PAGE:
RELATIONSHIP BETWEEN SAMPLE DESIGN AND GEOMETRIC ANISOTROPY IN THE PREPARATION OF THEMATIC MAPS OF CHEMICAL SOIL ATTRIBUTES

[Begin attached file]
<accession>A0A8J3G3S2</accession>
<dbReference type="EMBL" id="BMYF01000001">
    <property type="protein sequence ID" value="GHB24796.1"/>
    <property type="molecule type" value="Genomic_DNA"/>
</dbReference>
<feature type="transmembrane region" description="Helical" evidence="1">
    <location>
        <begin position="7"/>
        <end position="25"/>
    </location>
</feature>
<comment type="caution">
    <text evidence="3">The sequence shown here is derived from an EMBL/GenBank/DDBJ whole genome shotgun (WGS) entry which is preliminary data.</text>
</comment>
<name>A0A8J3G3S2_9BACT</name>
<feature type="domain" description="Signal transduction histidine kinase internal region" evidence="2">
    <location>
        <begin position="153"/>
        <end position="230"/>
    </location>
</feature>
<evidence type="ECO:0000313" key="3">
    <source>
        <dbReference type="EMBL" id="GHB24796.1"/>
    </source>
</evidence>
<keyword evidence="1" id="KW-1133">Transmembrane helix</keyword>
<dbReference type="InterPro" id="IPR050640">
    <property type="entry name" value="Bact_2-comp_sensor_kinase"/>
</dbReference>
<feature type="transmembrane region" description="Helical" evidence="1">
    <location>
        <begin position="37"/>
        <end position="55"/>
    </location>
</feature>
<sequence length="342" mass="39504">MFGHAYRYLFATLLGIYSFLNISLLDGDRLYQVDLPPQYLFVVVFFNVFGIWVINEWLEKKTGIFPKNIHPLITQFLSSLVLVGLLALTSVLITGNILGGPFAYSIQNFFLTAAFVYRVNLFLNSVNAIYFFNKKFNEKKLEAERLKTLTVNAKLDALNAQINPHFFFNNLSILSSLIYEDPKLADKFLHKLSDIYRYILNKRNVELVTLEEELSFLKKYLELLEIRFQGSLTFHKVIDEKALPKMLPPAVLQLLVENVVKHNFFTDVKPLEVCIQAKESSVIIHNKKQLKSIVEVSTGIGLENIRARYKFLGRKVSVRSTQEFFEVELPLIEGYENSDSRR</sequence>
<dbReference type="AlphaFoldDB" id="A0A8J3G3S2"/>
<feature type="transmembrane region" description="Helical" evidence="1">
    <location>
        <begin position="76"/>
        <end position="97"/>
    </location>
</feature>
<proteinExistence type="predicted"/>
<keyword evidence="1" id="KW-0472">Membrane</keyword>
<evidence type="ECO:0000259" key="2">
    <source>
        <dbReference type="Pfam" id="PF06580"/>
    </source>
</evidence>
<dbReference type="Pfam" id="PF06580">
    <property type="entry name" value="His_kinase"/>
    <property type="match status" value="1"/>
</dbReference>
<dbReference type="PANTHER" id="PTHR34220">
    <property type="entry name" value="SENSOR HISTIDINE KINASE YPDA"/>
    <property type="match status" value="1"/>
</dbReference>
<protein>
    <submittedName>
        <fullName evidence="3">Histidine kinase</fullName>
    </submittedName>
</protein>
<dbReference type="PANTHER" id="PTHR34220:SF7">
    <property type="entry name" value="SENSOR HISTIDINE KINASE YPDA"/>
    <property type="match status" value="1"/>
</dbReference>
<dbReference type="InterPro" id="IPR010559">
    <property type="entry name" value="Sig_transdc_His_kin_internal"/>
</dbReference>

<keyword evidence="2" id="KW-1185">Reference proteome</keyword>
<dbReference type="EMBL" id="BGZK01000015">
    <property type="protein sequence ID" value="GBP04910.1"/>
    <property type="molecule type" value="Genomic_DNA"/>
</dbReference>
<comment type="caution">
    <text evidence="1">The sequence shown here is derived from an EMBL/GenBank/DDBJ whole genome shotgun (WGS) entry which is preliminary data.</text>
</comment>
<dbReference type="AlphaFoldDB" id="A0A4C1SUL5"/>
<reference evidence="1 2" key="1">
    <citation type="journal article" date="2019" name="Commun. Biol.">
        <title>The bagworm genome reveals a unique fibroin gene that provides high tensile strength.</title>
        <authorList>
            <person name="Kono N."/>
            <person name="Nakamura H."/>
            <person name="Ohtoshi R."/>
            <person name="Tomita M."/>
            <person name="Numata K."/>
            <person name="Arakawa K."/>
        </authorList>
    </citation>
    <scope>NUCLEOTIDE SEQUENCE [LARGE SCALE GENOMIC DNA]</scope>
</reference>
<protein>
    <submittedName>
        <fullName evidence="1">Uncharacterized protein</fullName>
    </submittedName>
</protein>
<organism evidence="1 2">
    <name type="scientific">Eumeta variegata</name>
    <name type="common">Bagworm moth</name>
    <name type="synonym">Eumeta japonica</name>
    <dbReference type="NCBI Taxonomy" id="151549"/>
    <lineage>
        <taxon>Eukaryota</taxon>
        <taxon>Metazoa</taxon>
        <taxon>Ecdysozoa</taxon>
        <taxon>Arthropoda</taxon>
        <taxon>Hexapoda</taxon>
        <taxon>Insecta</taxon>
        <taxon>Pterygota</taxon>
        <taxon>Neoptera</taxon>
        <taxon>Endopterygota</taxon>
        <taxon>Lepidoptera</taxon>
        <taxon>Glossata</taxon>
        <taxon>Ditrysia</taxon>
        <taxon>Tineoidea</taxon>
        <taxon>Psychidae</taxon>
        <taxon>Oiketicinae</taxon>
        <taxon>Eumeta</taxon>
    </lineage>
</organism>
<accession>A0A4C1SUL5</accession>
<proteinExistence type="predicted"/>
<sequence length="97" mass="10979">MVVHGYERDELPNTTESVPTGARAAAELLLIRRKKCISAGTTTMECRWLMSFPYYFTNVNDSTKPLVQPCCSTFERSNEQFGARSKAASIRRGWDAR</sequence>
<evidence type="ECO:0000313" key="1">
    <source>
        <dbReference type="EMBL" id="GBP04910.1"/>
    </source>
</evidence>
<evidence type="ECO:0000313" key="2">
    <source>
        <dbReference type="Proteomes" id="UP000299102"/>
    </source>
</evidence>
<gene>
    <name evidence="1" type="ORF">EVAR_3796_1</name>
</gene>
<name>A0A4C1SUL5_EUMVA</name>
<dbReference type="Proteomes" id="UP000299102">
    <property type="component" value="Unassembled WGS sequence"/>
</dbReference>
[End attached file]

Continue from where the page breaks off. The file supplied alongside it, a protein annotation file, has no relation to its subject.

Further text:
ABSTRACT Spatial variability depends on the sampling configuration and characteristics associated with the georeferenced phenomenon, such as geometric anisotropy. This study aimed to determine the influence of the sampling design on parameter estimation in an anisotropic geostatistical model and the spatial estimation of a georeferenced variable at unsampled locations. Datasets were simulated with geometric anisotropy, considering five values for the anisotropic ratio (1, 2, 3, 4, 5), and three sampling designs: lattice, random and lattice plus close pairs. The simulation results were used as a reference to select anisotropic models to describe the spatial dependence structure in chemical soil properties. For each dataset (with either simulated or chemical soil properties), the values of the georeferenced variables at unsampled locations were estimated by kriging, considering estimated isotropic and anisotropic geostatistical models. The choice of the sampling design influenced the spatial estimation of the georeferenced variable and the quality of the estimation of the geostatistical anisotropic model. The incorporation of geometric anisotropy in the spatial estimation of simulated data sets and soil chemical properties produced differences in the spatial estimation and improved the level of detail of subregions in thematic maps.